Topic: Cybersecurity

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OFAC Announces New Measures to Address Ransomware Attacks

The U.S. Department of Treasury, Office of Foreign Assets Control (“OFAC”) implemented additional measures today to combat the growing ransomware problem.  OFAC’s measures consist of: (1) the designation of the entire SUEX OTC, S.R.O. (“SUEX”) crypto-currency exchange (SUEX) to the SDN List; (2) designating a fairly large number (~25) additional digital currency addresses to the SDN List; and (3) amending its earlier October 1, 2020 guidance to companies on the potential sanctions risks for facilitating ransomware payments.  OFAC’s summary of the additional sanctions designations is available here and its updated guidance is available here.

While OFAC has previously designated … Continue Reading

US SEC announces three actions charging firms for cybersecurity deficiencies

On August 30, 2021, the Securities and Exchange Commission (SEC) announced enforcement actions against three sets of broker-dealer and/or investment advisers for alleged failures in the entities’ cybersecurity policies and procedures with respect to email account compromises and the exposure of customer information in violation of Regulation S-P, known as the Safeguards Rule.

In a recent legal update, “US SEC announces three actions charging firms for cybersecurity deficiencies,” Kevin Harnisch, Chris Cwalina, Will Daugherty, Ashley Zatloukal and Matthew Niss discuss the SEC’s enforcement actions and provide further information on the Safeguards Rule.… Continue Reading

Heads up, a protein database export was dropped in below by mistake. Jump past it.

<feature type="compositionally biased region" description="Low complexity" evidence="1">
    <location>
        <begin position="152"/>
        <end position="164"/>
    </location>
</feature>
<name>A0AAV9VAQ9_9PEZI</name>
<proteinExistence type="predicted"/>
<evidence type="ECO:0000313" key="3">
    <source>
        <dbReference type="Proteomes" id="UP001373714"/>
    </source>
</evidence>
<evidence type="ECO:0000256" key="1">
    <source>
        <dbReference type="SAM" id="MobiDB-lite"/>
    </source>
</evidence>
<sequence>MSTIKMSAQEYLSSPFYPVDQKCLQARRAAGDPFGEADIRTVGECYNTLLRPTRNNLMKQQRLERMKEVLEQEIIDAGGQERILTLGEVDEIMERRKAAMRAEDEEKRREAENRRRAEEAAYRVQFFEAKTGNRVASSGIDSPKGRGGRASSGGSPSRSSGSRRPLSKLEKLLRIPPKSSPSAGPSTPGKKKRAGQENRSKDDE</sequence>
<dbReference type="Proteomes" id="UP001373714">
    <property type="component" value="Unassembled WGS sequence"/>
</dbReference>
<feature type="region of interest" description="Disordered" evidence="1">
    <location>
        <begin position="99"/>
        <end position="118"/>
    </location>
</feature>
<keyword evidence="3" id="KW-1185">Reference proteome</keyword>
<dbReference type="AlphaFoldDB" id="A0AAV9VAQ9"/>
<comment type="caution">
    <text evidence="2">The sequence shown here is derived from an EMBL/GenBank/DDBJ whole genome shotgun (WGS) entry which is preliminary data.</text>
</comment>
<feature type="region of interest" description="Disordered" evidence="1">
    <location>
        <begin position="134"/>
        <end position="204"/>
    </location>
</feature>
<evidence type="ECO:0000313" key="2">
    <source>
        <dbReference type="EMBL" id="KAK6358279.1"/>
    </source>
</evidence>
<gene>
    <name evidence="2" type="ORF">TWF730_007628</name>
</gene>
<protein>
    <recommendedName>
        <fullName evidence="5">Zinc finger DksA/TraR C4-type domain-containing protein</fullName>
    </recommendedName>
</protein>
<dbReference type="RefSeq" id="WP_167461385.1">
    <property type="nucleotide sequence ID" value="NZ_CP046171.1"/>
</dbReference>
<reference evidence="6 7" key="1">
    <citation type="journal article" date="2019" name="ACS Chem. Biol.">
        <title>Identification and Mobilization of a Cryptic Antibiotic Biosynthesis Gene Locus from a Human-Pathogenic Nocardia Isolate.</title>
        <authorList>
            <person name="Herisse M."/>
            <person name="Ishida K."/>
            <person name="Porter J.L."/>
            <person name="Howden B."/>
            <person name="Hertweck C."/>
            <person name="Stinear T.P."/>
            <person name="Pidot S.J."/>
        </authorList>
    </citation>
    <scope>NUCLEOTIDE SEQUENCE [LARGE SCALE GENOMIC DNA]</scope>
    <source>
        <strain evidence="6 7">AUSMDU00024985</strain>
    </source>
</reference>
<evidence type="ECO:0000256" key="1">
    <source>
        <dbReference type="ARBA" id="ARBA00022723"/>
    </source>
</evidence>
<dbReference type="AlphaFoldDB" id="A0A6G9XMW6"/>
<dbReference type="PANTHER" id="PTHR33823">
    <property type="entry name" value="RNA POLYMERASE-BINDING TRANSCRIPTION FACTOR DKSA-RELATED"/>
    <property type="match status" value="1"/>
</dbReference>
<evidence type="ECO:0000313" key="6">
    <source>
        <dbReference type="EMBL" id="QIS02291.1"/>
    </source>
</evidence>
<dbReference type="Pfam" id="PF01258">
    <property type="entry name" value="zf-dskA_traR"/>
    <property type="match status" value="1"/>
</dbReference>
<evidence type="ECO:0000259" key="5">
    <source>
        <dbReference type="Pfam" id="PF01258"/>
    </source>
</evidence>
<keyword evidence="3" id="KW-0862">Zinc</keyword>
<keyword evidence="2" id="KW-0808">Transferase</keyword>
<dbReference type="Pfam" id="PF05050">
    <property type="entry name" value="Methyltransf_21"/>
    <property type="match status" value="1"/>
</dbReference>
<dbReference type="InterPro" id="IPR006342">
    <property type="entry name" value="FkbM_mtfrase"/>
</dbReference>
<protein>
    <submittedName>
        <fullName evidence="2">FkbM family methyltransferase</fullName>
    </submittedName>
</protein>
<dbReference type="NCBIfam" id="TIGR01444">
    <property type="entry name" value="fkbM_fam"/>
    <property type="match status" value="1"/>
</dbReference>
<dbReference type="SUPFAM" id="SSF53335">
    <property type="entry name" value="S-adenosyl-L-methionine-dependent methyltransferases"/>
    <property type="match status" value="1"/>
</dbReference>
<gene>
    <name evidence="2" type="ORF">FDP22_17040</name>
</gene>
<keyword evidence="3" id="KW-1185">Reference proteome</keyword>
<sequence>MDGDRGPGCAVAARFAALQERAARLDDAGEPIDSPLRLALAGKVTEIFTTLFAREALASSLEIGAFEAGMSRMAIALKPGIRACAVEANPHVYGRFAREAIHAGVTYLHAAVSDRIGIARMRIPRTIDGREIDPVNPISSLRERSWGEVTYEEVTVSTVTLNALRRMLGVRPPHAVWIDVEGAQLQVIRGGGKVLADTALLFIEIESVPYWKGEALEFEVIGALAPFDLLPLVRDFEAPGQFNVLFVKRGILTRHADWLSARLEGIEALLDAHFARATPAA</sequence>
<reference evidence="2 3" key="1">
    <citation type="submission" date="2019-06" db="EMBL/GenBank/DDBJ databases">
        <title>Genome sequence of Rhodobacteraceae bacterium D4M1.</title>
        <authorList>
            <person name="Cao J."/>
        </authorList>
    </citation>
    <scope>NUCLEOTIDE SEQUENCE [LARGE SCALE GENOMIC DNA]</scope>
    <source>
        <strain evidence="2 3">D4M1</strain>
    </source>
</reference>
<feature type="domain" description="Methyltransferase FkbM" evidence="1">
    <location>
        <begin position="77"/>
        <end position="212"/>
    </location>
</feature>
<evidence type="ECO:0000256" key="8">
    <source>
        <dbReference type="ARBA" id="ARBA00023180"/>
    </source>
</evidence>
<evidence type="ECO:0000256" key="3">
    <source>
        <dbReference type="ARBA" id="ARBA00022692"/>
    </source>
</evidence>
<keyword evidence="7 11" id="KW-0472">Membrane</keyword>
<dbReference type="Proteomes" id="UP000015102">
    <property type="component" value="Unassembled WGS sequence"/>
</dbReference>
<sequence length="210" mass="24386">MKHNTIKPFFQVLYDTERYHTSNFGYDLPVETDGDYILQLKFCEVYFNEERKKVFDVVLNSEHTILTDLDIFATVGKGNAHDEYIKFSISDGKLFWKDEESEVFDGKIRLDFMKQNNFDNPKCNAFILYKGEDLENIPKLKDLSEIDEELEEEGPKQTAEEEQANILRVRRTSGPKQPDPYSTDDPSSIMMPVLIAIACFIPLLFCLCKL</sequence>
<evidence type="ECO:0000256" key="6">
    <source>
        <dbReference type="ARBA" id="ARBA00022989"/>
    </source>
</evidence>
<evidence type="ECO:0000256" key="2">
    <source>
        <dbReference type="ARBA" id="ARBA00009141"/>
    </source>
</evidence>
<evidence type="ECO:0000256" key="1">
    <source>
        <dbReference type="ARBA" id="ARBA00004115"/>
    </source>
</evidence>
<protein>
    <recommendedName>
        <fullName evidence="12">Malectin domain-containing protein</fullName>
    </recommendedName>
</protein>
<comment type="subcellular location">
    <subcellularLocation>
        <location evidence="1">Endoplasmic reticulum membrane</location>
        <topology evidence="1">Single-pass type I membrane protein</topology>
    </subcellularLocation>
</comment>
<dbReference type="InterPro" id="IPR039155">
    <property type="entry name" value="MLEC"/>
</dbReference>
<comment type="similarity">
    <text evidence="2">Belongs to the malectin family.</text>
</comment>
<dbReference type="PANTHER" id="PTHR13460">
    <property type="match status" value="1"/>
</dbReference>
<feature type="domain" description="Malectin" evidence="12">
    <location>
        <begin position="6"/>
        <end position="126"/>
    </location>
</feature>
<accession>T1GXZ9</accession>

Proposed “Cyber Incident Reporting for Critical Infrastructure Act of 2021”

On August 27, 2021, the U.S. House Homeland Security Committee released a draft bill that would, among other things, establish a Cyber Incident Review Office (CIR Office) within the Cybersecurity and Infrastructure Security Agency (CISA), which is part of the U.S. Department of Homeland Security (DHS), and require critical infrastructure owners and operators to report cybersecurity incidents to the CIR Office. The bill would be known as the “Cyber Incident Reporting for Critical Infrastructure Act of 2021” (the Act) and would build on recent Executive Orders and directives aimed at the U.S. critical infrastructure (including pipelines).… Continue Reading